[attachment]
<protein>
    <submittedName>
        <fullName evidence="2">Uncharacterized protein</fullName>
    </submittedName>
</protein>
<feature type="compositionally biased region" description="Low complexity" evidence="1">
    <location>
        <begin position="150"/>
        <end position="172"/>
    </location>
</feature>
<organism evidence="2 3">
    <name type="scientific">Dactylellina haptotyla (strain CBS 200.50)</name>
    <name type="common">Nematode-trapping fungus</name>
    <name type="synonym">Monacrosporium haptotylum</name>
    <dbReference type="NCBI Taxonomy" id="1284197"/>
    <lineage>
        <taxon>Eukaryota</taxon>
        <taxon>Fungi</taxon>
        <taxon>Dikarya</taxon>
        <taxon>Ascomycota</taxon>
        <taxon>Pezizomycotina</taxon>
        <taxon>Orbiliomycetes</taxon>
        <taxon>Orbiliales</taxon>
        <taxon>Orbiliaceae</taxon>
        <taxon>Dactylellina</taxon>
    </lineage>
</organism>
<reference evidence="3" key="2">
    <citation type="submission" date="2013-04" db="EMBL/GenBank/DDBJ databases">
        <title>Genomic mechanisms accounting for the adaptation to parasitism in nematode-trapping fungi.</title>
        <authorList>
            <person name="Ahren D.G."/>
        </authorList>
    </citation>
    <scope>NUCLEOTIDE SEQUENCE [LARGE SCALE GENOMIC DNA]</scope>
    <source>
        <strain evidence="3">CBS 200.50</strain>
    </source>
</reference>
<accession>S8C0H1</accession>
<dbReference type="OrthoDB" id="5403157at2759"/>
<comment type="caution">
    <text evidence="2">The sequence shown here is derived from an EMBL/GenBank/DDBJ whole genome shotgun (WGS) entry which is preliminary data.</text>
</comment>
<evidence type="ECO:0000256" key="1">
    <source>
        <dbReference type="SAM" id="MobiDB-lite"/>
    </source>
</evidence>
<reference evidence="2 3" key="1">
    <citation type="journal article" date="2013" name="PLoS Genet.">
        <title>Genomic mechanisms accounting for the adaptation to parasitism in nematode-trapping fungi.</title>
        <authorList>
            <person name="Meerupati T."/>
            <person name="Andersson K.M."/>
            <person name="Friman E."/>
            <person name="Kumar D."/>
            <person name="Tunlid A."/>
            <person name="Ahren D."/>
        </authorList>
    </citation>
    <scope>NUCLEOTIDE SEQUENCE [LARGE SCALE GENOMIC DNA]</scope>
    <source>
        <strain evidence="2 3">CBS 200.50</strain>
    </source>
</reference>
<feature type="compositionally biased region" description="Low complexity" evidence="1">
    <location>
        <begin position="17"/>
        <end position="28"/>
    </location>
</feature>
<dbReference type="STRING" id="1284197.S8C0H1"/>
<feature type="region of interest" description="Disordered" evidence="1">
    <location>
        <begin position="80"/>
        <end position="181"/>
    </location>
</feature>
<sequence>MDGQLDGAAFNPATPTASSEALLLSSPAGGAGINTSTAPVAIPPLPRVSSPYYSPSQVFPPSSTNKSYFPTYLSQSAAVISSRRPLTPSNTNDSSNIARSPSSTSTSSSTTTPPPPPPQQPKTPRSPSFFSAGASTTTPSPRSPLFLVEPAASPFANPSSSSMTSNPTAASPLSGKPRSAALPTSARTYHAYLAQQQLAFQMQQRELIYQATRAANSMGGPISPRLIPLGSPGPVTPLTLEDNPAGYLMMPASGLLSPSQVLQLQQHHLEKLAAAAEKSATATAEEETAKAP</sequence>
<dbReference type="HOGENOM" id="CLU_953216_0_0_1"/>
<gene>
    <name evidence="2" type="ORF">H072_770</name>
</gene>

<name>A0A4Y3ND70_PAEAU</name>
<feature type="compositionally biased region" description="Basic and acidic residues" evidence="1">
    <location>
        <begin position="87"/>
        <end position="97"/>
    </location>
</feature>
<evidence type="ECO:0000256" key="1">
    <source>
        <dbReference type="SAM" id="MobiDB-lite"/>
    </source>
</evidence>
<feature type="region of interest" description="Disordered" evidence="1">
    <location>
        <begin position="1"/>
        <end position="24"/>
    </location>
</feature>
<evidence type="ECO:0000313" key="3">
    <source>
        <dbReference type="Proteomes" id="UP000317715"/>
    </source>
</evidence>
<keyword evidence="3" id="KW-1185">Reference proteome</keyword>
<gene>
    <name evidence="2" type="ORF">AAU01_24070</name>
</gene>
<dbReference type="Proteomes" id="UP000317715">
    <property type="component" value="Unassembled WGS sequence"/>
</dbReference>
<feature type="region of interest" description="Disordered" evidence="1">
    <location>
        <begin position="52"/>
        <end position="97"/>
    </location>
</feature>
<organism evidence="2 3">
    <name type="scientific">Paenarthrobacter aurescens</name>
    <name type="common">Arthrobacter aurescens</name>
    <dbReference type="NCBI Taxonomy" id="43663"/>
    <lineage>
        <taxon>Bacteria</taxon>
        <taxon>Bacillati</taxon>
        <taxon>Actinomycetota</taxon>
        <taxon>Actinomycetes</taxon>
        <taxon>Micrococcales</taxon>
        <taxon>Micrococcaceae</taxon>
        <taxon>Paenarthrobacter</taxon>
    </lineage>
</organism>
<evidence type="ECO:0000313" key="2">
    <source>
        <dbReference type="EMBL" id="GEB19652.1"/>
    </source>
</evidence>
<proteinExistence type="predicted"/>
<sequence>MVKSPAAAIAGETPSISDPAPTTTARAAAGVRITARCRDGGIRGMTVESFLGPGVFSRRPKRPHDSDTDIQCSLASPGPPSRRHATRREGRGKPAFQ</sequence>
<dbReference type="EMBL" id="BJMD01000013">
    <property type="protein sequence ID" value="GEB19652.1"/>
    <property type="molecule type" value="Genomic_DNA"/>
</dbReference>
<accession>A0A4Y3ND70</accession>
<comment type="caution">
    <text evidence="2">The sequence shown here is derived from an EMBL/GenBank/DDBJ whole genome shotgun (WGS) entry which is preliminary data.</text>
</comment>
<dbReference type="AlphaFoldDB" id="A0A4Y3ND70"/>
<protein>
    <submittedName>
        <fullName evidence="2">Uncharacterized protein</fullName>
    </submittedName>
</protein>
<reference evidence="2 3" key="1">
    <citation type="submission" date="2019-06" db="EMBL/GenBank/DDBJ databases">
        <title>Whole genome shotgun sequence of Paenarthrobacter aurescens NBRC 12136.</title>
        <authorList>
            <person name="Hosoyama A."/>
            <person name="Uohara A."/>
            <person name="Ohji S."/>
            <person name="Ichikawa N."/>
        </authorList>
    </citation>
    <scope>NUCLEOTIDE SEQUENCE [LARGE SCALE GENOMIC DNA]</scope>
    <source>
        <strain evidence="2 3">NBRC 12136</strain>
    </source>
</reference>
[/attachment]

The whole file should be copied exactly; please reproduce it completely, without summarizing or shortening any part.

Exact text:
<protein>
    <submittedName>
        <fullName evidence="2">Uncharacterized protein</fullName>
    </submittedName>
</protein>
<feature type="compositionally biased region" description="Low complexity" evidence="1">
    <location>
        <begin position="150"/>
        <end position="172"/>
    </location>
</feature>
<organism evidence="2 3">
    <name type="scientific">Dactylellina haptotyla (strain CBS 200.50)</name>
    <name type="common">Nematode-trapping fungus</name>
    <name type="synonym">Monacrosporium haptotylum</name>
    <dbReference type="NCBI Taxonomy" id="1284197"/>
    <lineage>
        <taxon>Eukaryota</taxon>
        <taxon>Fungi</taxon>
        <taxon>Dikarya</taxon>
        <taxon>Ascomycota</taxon>
        <taxon>Pezizomycotina</taxon>
        <taxon>Orbiliomycetes</taxon>
        <taxon>Orbiliales</taxon>
        <taxon>Orbiliaceae</taxon>
        <taxon>Dactylellina</taxon>
    </lineage>
</organism>
<reference evidence="3" key="2">
    <citation type="submission" date="2013-04" db="EMBL/GenBank/DDBJ databases">
        <title>Genomic mechanisms accounting for the adaptation to parasitism in nematode-trapping fungi.</title>
        <authorList>
            <person name="Ahren D.G."/>
        </authorList>
    </citation>
    <scope>NUCLEOTIDE SEQUENCE [LARGE SCALE GENOMIC DNA]</scope>
    <source>
        <strain evidence="3">CBS 200.50</strain>
    </source>
</reference>
<accession>S8C0H1</accession>
<dbReference type="OrthoDB" id="5403157at2759"/>
<comment type="caution">
    <text evidence="2">The sequence shown here is derived from an EMBL/GenBank/DDBJ whole genome shotgun (WGS) entry which is preliminary data.</text>
</comment>
<evidence type="ECO:0000256" key="1">
    <source>
        <dbReference type="SAM" id="MobiDB-lite"/>
    </source>
</evidence>
<reference evidence="2 3" key="1">
    <citation type="journal article" date="2013" name="PLoS Genet.">
        <title>Genomic mechanisms accounting for the adaptation to parasitism in nematode-trapping fungi.</title>
        <authorList>
            <person name="Meerupati T."/>
            <person name="Andersson K.M."/>
            <person name="Friman E."/>
            <person name="Kumar D."/>
            <person name="Tunlid A."/>
            <person name="Ahren D."/>
        </authorList>
    </citation>
    <scope>NUCLEOTIDE SEQUENCE [LARGE SCALE GENOMIC DNA]</scope>
    <source>
        <strain evidence="2 3">CBS 200.50</strain>
    </source>
</reference>
<feature type="compositionally biased region" description="Low complexity" evidence="1">
    <location>
        <begin position="17"/>
        <end position="28"/>
    </location>
</feature>
<dbReference type="STRING" id="1284197.S8C0H1"/>
<feature type="region of interest" description="Disordered" evidence="1">
    <location>
        <begin position="80"/>
        <end position="181"/>
    </location>
</feature>
<sequence>MDGQLDGAAFNPATPTASSEALLLSSPAGGAGINTSTAPVAIPPLPRVSSPYYSPSQVFPPSSTNKSYFPTYLSQSAAVISSRRPLTPSNTNDSSNIARSPSSTSTSSSTTTPPPPPPQQPKTPRSPSFFSAGASTTTPSPRSPLFLVEPAASPFANPSSSSMTSNPTAASPLSGKPRSAALPTSARTYHAYLAQQQLAFQMQQRELIYQATRAANSMGGPISPRLIPLGSPGPVTPLTLEDNPAGYLMMPASGLLSPSQVLQLQQHHLEKLAAAAEKSATATAEEETAKAP</sequence>
<dbReference type="HOGENOM" id="CLU_953216_0_0_1"/>
<gene>
    <name evidence="2" type="ORF">H072_770</name>
</gene>

<name>A0A4Y3ND70_PAEAU</name>
<feature type="compositionally biased region" description="Basic and acidic residues" evidence="1">
    <location>
        <begin position="87"/>
        <end position="97"/>
    </location>
</feature>
<evidence type="ECO:0000256" key="1">
    <source>
        <dbReference type="SAM" id="MobiDB-lite"/>
    </source>
</evidence>
<feature type="region of interest" description="Disordered" evidence="1">
    <location>
        <begin position="1"/>
        <end position="24"/>
    </location>
</feature>
<evidence type="ECO:0000313" key="3">
    <source>
        <dbReference type="Proteomes" id="UP000317715"/>
    </source>
</evidence>
<keyword evidence="3" id="KW-1185">Reference proteome</keyword>
<gene>
    <name evidence="2" type="ORF">AAU01_24070</name>
</gene>
<dbReference type="Proteomes" id="UP000317715">
    <property type="component" value="Unassembled WGS sequence"/>
</dbReference>
<feature type="region of interest" description="Disordered" evidence="1">
    <location>
        <begin position="52"/>
        <end position="97"/>
    </location>
</feature>
<organism evidence="2 3">
    <name type="scientific">Paenarthrobacter aurescens</name>
    <name type="common">Arthrobacter aurescens</name>
    <dbReference type="NCBI Taxonomy" id="43663"/>
    <lineage>
        <taxon>Bacteria</taxon>
        <taxon>Bacillati</taxon>
        <taxon>Actinomycetota</taxon>
        <taxon>Actinomycetes</taxon>
        <taxon>Micrococcales</taxon>
        <taxon>Micrococcaceae</taxon>
        <taxon>Paenarthrobacter</taxon>
    </lineage>
</organism>
<evidence type="ECO:0000313" key="2">
    <source>
        <dbReference type="EMBL" id="GEB19652.1"/>
    </source>
</evidence>
<proteinExistence type="predicted"/>
<sequence>MVKSPAAAIAGETPSISDPAPTTTARAAAGVRITARCRDGGIRGMTVESFLGPGVFSRRPKRPHDSDTDIQCSLASPGPPSRRHATRREGRGKPAFQ</sequence>
<dbReference type="EMBL" id="BJMD01000013">
    <property type="protein sequence ID" value="GEB19652.1"/>
    <property type="molecule type" value="Genomic_DNA"/>
</dbReference>
<accession>A0A4Y3ND70</accession>
<comment type="caution">
    <text evidence="2">The sequence shown here is derived from an EMBL/GenBank/DDBJ whole genome shotgun (WGS) entry which is preliminary data.</text>
</comment>
<dbReference type="AlphaFoldDB" id="A0A4Y3ND70"/>
<protein>
    <submittedName>
        <fullName evidence="2">Uncharacterized protein</fullName>
    </submittedName>
</protein>
<reference evidence="2 3" key="1">
    <citation type="submission" date="2019-06" db="EMBL/GenBank/DDBJ databases">
        <title>Whole genome shotgun sequence of Paenarthrobacter aurescens NBRC 12136.</title>
        <authorList>
            <person name="Hosoyama A."/>
            <person name="Uohara A."/>
            <person name="Ohji S."/>
            <person name="Ichikawa N."/>
        </authorList>
    </citation>
    <scope>NUCLEOTIDE SEQUENCE [LARGE SCALE GENOMIC DNA]</scope>
    <source>
        <strain evidence="2 3">NBRC 12136</strain>
    </source>
</reference>